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Discussion Starter #1
Do you believe larger dogs are easier to potty train than smaller dogs?

I do. I think the reasons are multi factorial but I believe it to be true.
 

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I've only ever had big dogs, so my experience is very limited. It might just the people I know with small dogs, but most of them have been either potty trained indoors, or just not potty trained at all. I feel like maybe little dogs are not always as confident as bigger ones (although I have met a few big chicken great danes...), so maybe it is more difficult to get them outdoors. I don't know.
 

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I haven't had a small dog but I'd say yes - it's harder to watch a small dog get under something and the supervision needs to be more stringent because they can find holes you may not have noticed before.

I think a lot of people also just don't train small dogs because you can manage very easily by picking them up/etc, and there's less of a mess to clean so the human fails more often. Sort of like the mistake between the amount of water from a bucket spilling on the floor vs the whole bathtub flooding a house...one has more severe consequences, so you take different preventative measures.
 

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The difference for me is not so much small vs large, as it is breed. A lot of the lap dogs seem much harder to house train. Ig's, chi's, yorkies, toy poodles, dachshunds, maltese, shih tzus and such tend to be a challenge. Of course not all, but many I've come across are just not as reliable or easy to train.

But small dogs like JRT's, beagles, corgis and the hardier small dogs are good about potty training.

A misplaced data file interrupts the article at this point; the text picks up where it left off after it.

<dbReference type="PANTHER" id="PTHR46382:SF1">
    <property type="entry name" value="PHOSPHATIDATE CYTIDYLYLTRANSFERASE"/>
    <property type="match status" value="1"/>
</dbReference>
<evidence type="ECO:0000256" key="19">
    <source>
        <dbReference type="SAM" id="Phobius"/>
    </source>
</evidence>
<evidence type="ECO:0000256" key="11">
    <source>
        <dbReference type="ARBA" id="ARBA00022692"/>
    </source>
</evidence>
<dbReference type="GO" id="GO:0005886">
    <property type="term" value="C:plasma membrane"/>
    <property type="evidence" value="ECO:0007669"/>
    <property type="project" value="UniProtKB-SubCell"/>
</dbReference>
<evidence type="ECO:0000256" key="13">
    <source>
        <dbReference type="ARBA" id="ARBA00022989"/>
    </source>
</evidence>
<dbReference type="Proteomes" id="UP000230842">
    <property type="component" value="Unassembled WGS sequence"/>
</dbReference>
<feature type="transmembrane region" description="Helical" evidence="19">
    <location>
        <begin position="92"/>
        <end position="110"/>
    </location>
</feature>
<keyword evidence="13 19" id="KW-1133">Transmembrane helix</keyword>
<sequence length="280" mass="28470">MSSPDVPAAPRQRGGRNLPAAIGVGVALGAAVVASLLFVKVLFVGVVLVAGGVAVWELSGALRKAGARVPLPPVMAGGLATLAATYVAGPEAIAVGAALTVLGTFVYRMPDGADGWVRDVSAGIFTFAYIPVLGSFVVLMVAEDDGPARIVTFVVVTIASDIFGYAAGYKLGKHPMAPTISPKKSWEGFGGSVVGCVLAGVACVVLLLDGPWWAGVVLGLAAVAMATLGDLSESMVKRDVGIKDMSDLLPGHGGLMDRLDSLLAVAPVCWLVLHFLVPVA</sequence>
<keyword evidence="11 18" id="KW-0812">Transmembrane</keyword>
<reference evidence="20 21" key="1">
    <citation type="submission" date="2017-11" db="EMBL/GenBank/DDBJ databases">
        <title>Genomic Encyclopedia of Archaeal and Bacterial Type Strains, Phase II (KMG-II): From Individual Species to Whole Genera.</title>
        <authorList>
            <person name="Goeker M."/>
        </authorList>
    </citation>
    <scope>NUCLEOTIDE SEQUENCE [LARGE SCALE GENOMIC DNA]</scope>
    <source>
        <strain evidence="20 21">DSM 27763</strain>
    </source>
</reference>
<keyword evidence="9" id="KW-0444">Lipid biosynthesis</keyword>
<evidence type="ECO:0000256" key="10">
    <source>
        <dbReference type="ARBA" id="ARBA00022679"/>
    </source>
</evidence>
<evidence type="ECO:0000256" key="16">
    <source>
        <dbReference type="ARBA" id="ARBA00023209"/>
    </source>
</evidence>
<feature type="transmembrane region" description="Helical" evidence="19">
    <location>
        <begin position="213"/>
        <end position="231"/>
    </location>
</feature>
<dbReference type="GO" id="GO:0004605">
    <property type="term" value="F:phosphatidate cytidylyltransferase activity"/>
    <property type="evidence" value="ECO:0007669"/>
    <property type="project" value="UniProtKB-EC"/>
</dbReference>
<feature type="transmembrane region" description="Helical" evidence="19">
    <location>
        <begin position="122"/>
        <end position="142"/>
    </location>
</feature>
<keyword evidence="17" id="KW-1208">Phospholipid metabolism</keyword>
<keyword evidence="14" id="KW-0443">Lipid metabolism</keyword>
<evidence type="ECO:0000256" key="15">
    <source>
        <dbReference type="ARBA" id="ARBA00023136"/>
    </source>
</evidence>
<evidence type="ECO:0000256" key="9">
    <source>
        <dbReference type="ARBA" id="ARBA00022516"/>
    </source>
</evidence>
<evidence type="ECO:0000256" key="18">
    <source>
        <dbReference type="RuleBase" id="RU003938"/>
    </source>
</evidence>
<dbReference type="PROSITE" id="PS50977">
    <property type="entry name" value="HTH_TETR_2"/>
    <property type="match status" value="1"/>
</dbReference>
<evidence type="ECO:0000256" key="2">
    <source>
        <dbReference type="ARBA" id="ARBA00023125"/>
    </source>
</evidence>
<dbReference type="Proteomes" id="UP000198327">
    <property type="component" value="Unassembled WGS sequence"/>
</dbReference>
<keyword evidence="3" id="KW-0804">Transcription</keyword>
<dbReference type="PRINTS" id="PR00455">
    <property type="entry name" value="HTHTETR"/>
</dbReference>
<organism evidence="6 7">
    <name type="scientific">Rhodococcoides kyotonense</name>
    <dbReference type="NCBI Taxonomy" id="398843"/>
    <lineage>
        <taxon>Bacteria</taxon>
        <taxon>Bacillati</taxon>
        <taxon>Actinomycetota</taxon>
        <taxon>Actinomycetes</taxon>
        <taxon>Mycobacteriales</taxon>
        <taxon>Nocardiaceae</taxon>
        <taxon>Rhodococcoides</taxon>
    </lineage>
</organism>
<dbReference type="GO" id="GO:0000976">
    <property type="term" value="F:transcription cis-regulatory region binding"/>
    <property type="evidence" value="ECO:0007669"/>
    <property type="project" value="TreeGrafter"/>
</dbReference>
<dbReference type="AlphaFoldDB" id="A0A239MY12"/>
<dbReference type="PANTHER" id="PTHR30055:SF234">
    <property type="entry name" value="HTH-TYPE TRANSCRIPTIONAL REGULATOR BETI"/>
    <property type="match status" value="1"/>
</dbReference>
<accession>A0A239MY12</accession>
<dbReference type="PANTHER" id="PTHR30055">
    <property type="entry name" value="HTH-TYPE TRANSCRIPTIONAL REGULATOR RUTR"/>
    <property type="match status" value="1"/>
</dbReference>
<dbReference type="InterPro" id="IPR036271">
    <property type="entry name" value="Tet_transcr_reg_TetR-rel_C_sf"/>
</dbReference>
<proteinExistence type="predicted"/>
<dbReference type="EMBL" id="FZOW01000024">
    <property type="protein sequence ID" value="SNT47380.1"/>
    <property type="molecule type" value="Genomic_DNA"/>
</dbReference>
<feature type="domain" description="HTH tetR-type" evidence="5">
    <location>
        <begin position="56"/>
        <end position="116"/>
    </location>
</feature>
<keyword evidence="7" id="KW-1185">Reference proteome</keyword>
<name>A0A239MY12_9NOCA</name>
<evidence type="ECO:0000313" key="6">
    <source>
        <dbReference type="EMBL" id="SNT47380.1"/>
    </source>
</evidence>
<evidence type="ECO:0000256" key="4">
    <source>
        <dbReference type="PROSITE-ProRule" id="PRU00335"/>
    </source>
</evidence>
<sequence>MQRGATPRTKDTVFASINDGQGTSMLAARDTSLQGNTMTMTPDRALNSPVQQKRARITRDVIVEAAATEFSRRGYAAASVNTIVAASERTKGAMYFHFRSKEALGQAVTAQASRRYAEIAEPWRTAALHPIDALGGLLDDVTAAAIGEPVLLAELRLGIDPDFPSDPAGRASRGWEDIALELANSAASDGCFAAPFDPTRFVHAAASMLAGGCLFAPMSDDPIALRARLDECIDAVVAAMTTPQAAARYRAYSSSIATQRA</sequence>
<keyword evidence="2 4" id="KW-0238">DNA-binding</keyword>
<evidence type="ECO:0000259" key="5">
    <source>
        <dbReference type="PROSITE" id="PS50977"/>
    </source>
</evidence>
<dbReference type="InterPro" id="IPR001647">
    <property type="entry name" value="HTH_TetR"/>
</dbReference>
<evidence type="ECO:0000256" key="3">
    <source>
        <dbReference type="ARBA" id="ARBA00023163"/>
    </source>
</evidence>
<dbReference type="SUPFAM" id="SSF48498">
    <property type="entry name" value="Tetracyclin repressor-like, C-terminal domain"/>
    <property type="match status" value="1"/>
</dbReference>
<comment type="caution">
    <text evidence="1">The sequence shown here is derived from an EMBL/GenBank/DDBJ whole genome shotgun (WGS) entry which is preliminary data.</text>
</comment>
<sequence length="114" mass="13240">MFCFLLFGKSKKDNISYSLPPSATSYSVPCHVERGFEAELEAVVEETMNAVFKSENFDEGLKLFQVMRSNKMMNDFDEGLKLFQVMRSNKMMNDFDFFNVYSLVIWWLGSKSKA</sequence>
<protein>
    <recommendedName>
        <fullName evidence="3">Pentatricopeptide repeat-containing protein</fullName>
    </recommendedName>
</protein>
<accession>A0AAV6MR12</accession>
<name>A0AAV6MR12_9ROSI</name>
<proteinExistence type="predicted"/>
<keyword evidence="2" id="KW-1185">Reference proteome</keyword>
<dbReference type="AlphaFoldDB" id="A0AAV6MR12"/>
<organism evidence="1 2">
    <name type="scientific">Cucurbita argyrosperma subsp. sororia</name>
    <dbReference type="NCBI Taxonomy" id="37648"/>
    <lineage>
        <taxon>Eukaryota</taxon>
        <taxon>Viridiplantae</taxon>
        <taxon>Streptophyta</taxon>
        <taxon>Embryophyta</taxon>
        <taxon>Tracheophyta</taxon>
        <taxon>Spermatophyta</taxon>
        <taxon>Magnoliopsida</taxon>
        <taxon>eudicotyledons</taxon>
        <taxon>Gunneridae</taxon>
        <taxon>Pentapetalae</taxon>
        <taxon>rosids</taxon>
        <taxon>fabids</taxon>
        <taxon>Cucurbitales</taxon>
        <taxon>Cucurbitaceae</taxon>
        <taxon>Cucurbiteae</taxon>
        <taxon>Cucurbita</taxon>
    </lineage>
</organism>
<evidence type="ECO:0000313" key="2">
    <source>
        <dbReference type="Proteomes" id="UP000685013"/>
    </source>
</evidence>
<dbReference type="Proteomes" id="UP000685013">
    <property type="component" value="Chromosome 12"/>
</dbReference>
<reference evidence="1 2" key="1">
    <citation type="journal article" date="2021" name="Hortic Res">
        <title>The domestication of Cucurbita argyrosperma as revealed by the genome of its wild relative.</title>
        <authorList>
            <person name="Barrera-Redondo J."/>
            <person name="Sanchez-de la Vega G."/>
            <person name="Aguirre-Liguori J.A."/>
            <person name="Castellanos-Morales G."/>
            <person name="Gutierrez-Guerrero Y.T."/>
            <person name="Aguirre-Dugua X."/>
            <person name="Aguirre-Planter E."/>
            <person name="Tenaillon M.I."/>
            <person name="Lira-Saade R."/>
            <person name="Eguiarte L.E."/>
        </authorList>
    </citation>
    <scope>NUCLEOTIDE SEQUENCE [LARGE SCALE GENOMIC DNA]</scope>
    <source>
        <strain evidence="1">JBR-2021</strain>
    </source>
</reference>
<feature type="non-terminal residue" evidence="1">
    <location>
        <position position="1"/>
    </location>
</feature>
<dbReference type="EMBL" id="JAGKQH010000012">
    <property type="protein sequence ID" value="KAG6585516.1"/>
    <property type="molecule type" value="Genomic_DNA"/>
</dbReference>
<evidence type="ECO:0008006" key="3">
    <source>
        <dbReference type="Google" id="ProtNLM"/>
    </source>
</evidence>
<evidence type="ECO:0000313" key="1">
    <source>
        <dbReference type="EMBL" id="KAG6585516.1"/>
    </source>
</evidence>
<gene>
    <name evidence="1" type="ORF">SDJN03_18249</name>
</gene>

My beagle/rott and Jrt/beagle were easy to house train, and never have accidents. The only way they ever would is if they were left inside way too long, which i don't allow to happen.

But Reese, my little cairn/chi/shih tzu mix is very much a lap dog, and sucks at house training. She's reliable in her crate, but otherwise it was very difficult and she can't be trusted.

Of course there's exceptions and every dog is different, but that's what I've seen.
 

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Discussion Starter #5
^ I feel like the "lap dogs" you listed (except maybe the IG) are all significantly smaller than Jack Russell's, beagles or corgis. Which kind of puts size back into play
 

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Personally I feel similarly to Kwenami.
People tend to not notice accidents from teeny tiny puppies. Puddles can literally disappear into carpets, sometimes it's difficult to tell if the puppy is just sitting or peeing, and it's pretty easy for them to leave the owner's sight for the few seconds needed have an accident. If not extremely vigilant and on a tight potty schedule, it's easy for these tiny puppies to very quickly learn and establish the habit of going inside.
 

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I guess for lack of better descriptive terms you could say they are harder. I don't think it's because housetraining is any different with toy breeds, but that owners tend to either be not as viligent, or that they are not as careful as those with larger breed puppies.

A 5 month old toy breed puppy has an accident and it's no big deal, it's just a small puddle, but let a 5 month old lab puppy have an accident and it's a rather large puddle that you need to clean. I agree that some of the toy breed accidents go unnoticed, and that's doubly true if the owner has wall to wall carpet.

If the owner sets up a training schedule, sticks to it, and is diligent about preventing accidents then a toy breed will housetrain just as fast and easily as any other size dog.

Zody is fully housetrained, potties outside, and is capable of going 12 hours without a bathroom break (he's only done so once!). In the morning I'll let him out to potty but instead of pottying he'll find a place in the sun and lay down for a good 30 min to an hour. So I don't buy the he's not housetrained because toy breeds have smaller bladders and cannot hold it as long excuse. Toy breeds also have smaller stomachs and do not drink as much as larger breeds, their bladder size is on scale with their stomach size.

Forgot to add, Zody is a Chi x Dach mix, both breeds are said to be very hard to housetrain.
 
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